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A shitty prose about trains
Laura Wiseman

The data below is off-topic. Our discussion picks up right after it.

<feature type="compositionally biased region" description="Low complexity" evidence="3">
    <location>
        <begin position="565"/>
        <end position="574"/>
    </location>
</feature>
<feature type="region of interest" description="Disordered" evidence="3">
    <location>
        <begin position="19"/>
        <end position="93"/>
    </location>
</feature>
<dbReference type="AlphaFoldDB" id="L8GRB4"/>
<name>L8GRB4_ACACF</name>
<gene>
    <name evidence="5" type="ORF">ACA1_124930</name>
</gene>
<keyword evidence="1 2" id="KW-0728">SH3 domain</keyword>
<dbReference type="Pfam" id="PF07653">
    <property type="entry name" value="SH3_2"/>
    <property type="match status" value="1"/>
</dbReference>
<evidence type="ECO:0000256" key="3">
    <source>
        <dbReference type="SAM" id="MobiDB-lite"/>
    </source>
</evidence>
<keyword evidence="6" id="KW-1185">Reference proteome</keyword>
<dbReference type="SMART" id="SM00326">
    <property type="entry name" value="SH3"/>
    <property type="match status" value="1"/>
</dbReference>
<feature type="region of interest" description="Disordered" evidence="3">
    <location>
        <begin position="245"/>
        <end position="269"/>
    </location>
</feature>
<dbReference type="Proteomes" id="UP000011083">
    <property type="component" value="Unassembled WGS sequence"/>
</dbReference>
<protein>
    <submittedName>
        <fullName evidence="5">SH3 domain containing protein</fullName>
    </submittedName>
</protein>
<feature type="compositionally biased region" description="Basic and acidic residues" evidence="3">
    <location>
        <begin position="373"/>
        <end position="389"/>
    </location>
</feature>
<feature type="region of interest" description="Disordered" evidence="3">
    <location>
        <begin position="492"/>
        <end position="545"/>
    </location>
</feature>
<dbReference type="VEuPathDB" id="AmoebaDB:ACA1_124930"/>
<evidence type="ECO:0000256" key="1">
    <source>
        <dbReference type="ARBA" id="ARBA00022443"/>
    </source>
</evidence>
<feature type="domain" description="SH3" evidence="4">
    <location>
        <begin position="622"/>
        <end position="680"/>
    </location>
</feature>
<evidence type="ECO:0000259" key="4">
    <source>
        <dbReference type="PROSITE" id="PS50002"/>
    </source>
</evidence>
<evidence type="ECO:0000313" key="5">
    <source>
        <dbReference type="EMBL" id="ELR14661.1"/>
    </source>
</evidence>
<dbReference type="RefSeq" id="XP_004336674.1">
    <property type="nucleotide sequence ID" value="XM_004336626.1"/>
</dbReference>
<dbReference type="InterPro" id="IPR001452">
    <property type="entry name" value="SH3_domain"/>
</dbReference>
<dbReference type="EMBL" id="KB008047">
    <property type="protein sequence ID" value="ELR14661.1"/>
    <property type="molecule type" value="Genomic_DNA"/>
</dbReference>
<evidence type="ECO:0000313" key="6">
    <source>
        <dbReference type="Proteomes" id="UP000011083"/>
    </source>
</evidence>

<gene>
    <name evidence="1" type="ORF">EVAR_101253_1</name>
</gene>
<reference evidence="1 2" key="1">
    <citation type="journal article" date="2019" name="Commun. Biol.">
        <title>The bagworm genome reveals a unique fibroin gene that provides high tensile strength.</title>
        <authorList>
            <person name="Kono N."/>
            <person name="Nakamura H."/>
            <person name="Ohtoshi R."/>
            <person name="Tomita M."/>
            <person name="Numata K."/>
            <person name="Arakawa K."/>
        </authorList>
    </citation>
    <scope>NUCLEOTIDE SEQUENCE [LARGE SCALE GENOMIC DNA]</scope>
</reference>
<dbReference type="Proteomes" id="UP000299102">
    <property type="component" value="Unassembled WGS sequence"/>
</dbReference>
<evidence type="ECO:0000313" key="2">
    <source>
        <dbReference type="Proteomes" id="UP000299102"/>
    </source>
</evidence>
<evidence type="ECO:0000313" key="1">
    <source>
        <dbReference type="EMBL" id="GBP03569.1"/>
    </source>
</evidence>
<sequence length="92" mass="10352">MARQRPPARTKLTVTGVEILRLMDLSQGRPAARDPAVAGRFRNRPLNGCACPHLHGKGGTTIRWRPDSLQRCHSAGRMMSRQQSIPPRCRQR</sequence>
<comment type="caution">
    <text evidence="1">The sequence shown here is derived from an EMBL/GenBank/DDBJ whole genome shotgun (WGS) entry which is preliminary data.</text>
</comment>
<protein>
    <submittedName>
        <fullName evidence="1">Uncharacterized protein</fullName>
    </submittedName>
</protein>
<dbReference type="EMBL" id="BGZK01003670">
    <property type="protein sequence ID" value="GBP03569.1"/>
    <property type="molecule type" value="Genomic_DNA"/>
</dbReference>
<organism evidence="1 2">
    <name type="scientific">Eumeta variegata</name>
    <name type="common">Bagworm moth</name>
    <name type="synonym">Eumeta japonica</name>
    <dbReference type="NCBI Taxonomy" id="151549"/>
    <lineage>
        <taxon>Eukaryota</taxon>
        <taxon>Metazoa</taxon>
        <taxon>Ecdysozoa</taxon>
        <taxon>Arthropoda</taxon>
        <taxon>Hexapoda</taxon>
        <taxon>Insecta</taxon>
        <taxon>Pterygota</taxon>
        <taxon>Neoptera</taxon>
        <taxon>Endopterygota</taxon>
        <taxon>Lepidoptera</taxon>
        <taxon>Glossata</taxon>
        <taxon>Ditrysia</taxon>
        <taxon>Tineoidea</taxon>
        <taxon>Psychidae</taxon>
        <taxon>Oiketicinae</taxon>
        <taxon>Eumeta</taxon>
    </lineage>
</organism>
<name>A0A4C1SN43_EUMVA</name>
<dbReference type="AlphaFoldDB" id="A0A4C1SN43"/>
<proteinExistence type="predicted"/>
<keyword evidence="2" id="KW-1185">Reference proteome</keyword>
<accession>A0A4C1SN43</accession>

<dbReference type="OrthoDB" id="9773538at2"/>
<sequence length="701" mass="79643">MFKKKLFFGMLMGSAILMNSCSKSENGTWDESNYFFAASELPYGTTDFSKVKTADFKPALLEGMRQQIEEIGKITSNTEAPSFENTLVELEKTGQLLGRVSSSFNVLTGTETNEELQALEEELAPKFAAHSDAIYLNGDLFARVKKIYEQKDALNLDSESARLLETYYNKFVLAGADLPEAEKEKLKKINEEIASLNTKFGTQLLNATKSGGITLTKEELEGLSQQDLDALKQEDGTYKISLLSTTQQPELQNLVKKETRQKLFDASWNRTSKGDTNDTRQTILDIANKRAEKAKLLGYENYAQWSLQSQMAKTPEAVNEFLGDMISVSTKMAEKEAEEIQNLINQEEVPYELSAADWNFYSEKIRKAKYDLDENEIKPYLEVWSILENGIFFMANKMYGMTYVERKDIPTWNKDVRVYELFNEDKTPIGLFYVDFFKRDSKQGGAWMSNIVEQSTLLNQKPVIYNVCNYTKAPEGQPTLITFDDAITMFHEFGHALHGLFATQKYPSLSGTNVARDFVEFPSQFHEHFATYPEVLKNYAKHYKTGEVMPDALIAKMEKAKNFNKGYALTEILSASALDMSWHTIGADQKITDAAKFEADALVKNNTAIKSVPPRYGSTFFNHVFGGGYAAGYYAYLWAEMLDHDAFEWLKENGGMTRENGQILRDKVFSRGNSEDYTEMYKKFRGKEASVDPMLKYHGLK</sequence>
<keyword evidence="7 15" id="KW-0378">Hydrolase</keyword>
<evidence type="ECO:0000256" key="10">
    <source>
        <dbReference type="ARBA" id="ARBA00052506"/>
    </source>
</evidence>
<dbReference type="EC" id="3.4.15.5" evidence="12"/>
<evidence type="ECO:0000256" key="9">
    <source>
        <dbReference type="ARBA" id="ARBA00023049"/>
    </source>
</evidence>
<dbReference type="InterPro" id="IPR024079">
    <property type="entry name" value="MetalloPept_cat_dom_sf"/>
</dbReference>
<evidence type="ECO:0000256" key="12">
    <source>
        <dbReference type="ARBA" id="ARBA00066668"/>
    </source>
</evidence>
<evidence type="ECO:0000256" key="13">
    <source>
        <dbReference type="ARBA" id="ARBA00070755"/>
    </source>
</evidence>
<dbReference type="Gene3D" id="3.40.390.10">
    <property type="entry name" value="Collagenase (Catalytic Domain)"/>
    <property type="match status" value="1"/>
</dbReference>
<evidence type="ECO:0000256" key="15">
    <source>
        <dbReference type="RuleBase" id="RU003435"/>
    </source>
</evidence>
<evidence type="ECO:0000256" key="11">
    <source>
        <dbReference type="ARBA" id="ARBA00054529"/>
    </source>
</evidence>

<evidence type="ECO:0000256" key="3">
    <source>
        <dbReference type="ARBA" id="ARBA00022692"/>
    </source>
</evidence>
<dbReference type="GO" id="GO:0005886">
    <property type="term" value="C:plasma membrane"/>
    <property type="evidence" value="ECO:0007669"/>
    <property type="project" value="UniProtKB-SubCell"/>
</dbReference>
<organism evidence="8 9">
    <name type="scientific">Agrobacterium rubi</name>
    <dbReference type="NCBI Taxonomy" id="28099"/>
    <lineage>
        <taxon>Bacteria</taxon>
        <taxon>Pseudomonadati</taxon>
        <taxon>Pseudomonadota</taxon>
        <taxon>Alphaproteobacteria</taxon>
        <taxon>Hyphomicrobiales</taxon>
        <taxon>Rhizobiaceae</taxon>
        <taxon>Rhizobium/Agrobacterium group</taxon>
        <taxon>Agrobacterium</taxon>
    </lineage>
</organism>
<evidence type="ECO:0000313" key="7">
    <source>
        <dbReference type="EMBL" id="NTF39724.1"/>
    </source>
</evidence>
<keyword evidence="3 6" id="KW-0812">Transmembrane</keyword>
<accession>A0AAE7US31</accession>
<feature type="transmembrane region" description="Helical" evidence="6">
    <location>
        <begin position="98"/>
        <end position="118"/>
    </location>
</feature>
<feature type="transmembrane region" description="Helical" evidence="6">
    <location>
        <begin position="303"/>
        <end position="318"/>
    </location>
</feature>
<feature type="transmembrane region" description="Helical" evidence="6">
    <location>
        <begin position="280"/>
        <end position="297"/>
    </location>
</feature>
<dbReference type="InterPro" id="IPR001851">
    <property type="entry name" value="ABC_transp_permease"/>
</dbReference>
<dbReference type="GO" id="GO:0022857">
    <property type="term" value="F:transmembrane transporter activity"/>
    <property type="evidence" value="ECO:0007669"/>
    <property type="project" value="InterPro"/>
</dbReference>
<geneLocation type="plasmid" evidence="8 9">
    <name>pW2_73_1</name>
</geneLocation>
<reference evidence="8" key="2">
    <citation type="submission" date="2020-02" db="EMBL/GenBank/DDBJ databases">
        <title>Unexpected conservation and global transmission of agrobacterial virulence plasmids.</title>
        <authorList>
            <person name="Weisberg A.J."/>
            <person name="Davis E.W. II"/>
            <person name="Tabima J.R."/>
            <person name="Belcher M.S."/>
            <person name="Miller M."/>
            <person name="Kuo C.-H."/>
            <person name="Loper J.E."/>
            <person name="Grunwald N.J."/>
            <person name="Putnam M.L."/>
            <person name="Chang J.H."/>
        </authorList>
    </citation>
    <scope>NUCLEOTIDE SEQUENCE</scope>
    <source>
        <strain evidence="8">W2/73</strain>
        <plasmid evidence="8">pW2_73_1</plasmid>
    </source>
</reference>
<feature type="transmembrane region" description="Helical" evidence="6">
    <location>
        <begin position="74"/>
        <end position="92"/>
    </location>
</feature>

The time spent on a train is almost a like a moment of pseudo existence. The longer the train ride, the more suspended the moment is. When you get on a train, you abandon all responsibility and there is that magic gap between point A and point B where you can ignore all others and reflect upon yourself. Last time I was on a train I decided to speak to people I hadnít spoken to in what seemed like eons. Surrounded by strangers and heavy metal walls, I allowed myself to see what would happen. As the country sped past me, and I flew through baron fields and busy cities, nothing seemed to be real. I felt that anything I said on the twelve-hour journey would not have any impact. I felt like I was in a pseudo state of being. Numb. Every emotion, however, seems amplified on trains, especially if you are alone. I see people travelling together; couples and families pile onto the train and arrange themselves in the seats together. They make small talk and cuddle and rest their heads on shoulders, hold hands, and smile. This is not how train rides are meant to be, in my opinion. I enjoy sitting by a window alone and looking out at all the hidden bits of cities: the buildings, roads, and people behind the scenes. On a train, alone, I am able to feel what I am feeling to its fullest extent. Last night I was alone on a train and the night sky stirred up emotions I had been trying to bottle up for the past few weeks. I listened to words of other lonely people through my headphones and wrote everything I felt. Surrounded by strangers and heavy metal walls, I allowed myself to feel it all. Alone I could breathe. Alone I could think. The movement of the train is the most fascinating aspect of the ride. You might pass a beautiful house, or a curious tree, or a peculiar man, but in an instant itís gone. Temporary. On a train, you can look out at a marshland behind the business district and count the trees separating the marsh from the road. You can count the steps of the birds as they catch dinner. You can superimpose images from your mind onto the scene. Holding hands with someone who will never love you back, walking across the grassy scene, and then stopping at the lamppost full of rusty nails and staples just to kiss. But then the image is gone as the train moves on to a different scene. Wiping the slate of your imagination again. Now you can look out the window and see townhouses with lights on in the windows. Here, you can bring up images of a quiet and happy life with someone. You can see yourself through the windows and quickly build a life for yourself. Maybe you work at the clinic and youíre waiting for your fiancť to come home. But before you can think on to the possibility of children and pets and family activities, the train has moved on. Now youíre passing a heavily wooded area and you can try to hold your breath as you pass the trees. You can imagine climbing to the peak of a massive oak. You can picture yourself falling. Running through the maze of wood trunks and hearing the crunch of leaves and crack of twigs under your feet. These areas usually last longer than the others and so your imagination has more than a minute to conjure up a fantastic scene. A small house with a copper chimney. An uprooted birch tree. A still body of water. Itís the beautiful mixture of being able to feel everything fully, and being almost forced to move on to a new thought. And only when youíre alone is this truly possible. Maybe itís my self assurance that being alone has itís perks, orÖ maybe not. Picturesque clouds fit for cherubs in the evening light. Now images of heaven and the afterlife are rampant in your mind. An old and rusted Volks Wagon bus and now the images of the afterlife turn to images of a hippie couple smoking a joint in the back of the van when it was young and new. The smell of oatmeal from the back of the train car and a view of a warm looking apartment building sent my thoughts into lonely Sunday nights in bed. A heard of cows in the middle of a field and youíre instantly thrown into a scene of a hazy day in the countryside in southern Ireland. A train ride is a ride through your head with catalysts set along the tracks. A car similar to his clunker. A restaurant reminiscent to where you had a final conversation. Trees strung with lights with a warm glow like back home. A couple kissing in a gazebo like four summers ago. These catalysts are everywhere, and itís beautiful. I wish I could get on a train and go across the country. Hour after hour and thought after thought. Just let the train take me aimlessly through a path of catalysts to thoughts of the past and the future. Maybe I would be able to think through everything and come out on the other end okay. Maybe trains are meant to be taken alone, and even though being alone on a train is wonderful, I would give anything for you to be with me.

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